Abraham Lincoln and the Civil War Symposium
Sponsered by                                     Kankakee Community College and the Kankakee Valley Civil War Roundtable
Watch for updates, as more information becomes available.
Saturday, October 10, 2015  9:30 a.m.-4 p.m.
at KCC's Workforce Development Center
$50, includes lunch
    The course of 150 years has not diminished the importance of the gripping events of the American Civil War. To help remember the sesquicentennial anniversary of the war, KCC and the Kankakee Valley Civil War Roundtable are pleased to announce a special symposium  focusing on the impact of the war and how Lincoln's legacy extends throughout history. Most Americans consider the Civil War our nation's greatest trial and Abraham Lincoln the greatest President.
     Spend the day learning about how Lincoln shepherded the country through the war's great  battles, preserved the Union, and ended the scourge of slavery.
 Speakers Bios and Map(to Follow soon)
Schedule of Events

9:30 a.m.    Registration and Check In

10:00 a.m.    Opening Remarks

10:05 a.m.    George Buss "Lincoln in the Heartland: Reflections with his Friends on
                                              Dissolution, Emancipation and Reunion"
Lincoln far more enjoyed his times with his Illinois friends than any others. He is ours by our
close association with him and it endures. Lincoln returns to Illinois for an intimate social time
which will allow us to know him even better. Paul Simon and Everett Dirksen admonished us
that "it is our duty to get right with Lincoln." Now we can.

 11:00 a.m.    Ron Keller “Who Does Guy Think He Is…Or Rather, Who Do We Think He Is?”
   Lincoln's legacy looms large in our history. From the moment of his tragic assassination 150
years ago, Abraham Lincoln was catapulted immediately into the annals of American greatness.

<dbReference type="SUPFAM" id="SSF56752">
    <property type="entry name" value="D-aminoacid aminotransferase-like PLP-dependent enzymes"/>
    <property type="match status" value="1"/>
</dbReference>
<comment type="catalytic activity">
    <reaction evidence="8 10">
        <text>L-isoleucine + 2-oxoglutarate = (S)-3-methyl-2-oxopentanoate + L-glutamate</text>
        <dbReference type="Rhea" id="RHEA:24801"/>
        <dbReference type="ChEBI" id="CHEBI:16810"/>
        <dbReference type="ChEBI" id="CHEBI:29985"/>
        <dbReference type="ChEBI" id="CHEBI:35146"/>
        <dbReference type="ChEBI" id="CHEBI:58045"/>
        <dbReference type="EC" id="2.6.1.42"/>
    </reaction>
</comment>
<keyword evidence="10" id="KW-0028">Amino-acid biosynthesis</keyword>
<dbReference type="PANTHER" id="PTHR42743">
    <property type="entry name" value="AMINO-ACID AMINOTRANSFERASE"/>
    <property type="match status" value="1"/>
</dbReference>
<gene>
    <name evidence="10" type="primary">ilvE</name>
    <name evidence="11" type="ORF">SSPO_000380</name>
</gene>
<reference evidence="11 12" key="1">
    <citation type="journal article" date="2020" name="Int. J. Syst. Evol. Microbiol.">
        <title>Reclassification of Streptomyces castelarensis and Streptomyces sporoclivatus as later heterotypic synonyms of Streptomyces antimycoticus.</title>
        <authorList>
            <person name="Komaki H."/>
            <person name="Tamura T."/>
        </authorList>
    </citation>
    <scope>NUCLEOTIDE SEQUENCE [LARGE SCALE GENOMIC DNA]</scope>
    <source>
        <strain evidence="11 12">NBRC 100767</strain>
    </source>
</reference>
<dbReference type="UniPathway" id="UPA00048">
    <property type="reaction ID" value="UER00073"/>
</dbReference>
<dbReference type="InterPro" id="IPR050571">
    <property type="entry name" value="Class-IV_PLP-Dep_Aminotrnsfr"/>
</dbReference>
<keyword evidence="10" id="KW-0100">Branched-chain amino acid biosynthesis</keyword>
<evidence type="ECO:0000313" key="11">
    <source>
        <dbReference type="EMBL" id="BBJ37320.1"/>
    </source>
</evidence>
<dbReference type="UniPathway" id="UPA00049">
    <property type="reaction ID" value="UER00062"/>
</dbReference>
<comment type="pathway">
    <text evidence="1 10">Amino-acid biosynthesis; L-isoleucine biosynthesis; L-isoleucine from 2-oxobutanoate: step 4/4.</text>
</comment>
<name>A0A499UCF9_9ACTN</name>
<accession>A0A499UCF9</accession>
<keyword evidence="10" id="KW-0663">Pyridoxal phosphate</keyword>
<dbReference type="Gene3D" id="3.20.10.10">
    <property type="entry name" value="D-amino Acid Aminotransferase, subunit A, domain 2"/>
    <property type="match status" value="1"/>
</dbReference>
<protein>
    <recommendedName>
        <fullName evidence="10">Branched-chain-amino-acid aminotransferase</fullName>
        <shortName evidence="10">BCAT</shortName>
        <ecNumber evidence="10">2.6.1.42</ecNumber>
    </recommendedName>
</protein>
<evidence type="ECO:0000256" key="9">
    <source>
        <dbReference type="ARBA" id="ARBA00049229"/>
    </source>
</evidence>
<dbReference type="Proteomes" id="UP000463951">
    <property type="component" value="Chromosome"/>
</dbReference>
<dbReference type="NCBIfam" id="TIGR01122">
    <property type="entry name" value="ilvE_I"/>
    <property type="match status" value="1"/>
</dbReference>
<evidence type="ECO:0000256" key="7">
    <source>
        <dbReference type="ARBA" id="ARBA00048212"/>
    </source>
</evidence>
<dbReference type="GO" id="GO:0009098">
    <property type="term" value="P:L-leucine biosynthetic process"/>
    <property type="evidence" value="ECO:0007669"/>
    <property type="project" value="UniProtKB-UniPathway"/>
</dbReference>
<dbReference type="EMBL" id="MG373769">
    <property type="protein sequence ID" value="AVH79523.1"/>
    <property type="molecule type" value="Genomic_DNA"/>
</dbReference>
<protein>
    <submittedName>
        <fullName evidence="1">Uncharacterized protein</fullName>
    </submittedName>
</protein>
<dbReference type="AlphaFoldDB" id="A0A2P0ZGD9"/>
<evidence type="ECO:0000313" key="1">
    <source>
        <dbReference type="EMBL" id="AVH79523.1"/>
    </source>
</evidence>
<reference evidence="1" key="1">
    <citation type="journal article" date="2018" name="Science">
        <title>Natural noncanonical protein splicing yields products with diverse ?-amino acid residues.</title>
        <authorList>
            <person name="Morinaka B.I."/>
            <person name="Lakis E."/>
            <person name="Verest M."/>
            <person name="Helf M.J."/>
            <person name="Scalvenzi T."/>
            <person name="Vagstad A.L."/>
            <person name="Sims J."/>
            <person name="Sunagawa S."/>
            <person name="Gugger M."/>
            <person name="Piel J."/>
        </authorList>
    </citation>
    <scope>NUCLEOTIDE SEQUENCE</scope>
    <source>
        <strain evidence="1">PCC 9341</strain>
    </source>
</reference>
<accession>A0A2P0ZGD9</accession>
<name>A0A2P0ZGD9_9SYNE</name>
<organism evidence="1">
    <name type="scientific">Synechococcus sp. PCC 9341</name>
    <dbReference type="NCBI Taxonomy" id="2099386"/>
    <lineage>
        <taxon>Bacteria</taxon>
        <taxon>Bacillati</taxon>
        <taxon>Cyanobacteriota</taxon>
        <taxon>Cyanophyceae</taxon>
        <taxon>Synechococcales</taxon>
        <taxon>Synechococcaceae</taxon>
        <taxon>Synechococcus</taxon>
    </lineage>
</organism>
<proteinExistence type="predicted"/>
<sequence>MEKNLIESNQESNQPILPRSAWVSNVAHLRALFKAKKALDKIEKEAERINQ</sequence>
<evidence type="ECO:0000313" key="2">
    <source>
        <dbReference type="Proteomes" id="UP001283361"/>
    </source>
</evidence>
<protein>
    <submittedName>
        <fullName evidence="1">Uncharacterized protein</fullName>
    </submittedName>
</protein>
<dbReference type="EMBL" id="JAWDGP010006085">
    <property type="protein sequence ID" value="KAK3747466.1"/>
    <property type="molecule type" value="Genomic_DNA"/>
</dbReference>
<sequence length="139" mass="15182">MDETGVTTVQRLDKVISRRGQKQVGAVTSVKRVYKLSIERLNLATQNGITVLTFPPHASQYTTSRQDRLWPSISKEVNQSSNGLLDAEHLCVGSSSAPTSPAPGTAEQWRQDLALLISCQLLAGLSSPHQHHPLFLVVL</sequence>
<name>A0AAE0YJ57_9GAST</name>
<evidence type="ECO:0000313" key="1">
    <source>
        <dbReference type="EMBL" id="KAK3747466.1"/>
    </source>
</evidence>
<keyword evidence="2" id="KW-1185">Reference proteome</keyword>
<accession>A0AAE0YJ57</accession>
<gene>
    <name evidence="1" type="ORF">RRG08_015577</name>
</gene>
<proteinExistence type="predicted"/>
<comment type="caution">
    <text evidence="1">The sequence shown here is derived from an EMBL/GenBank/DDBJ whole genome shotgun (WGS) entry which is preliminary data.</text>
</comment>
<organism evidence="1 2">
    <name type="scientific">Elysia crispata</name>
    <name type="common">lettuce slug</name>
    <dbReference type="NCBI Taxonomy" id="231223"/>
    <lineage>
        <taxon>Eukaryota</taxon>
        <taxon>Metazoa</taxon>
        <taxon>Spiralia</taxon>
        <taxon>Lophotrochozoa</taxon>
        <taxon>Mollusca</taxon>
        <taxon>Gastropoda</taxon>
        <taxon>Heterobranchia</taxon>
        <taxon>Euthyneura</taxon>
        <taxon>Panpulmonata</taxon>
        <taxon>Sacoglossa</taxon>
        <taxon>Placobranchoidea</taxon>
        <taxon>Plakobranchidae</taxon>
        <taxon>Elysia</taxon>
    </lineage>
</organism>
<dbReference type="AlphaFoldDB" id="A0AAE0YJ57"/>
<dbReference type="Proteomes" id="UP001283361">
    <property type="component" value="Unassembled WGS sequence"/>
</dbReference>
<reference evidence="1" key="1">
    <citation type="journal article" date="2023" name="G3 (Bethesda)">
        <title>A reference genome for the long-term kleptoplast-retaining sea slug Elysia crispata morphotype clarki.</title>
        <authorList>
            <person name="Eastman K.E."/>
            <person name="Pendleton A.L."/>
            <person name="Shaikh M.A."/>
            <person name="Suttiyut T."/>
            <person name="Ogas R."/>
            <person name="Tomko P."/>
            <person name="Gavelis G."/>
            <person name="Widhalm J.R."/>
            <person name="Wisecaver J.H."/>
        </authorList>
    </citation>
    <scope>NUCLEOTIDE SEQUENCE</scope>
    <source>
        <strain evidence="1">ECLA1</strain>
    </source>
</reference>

While most consider him our greatest president, there have been some groups and individuals
who have resisted and even scorned his legacy. Lincoln has, and remains, a more controversial
and polarizing historical figure than many realize. Drawing upon quotes, images, and other
iconography in this presentation, Keller examines the disparate public and private perceptions
of this man both past and present. This presentation will challenge the audience to ponder
what Lincoln's legacy means to us today, and what these perceptions say about how America's
past and present.

Noon-1:00    Lunch Break

1:00 p.m.    Robert I. Girardi “The Real War Will Never Get In The Books.”
  Most of what we understand about the Civil War comes to us through the writings and
documents left behind by the participants of the war. Thousands of books, memoirs and
regimental histories give us names, dates, and places, and many statistics on every aspect of
the war. Do the sources really tell us about the real war? Robert I. Girardi will discuss what is,
and is not, in the books.  

2:00 p.m.    Winner of the Illinois State Historical Society’s Verna Ross
                        Orndorff Scholarship.  (Scheduled to appear.)

2:30 p.m.    Break

2:45 p.m.    James Cornelius, PhD.  “The Religion of Lincoln:  Did War Affect His and
                        Others’ Faith?”
  Did Abraham Lincoln wear only Quaker-black while president as a political statement or a
religious statement? Did all the death of the Civil War turn American soldiers and townsfolk
away from their 'old religion' as suddenly as World War I did? What exactly was Lincoln's
denomination, or set of beliefs? This talk will explore little-known shifts in his thinking and
what others around him experienced and the more surprising shifts in what others from 1865
to 2015 have said-about his faith.

3:45 p.m.    Closing Discussion

4:00 p.m.    Symposium Ends


 Symposium 2005
Symposium 2006
Symposium 2007
Symposium 2008
Symposium 2009
Symposium 2010
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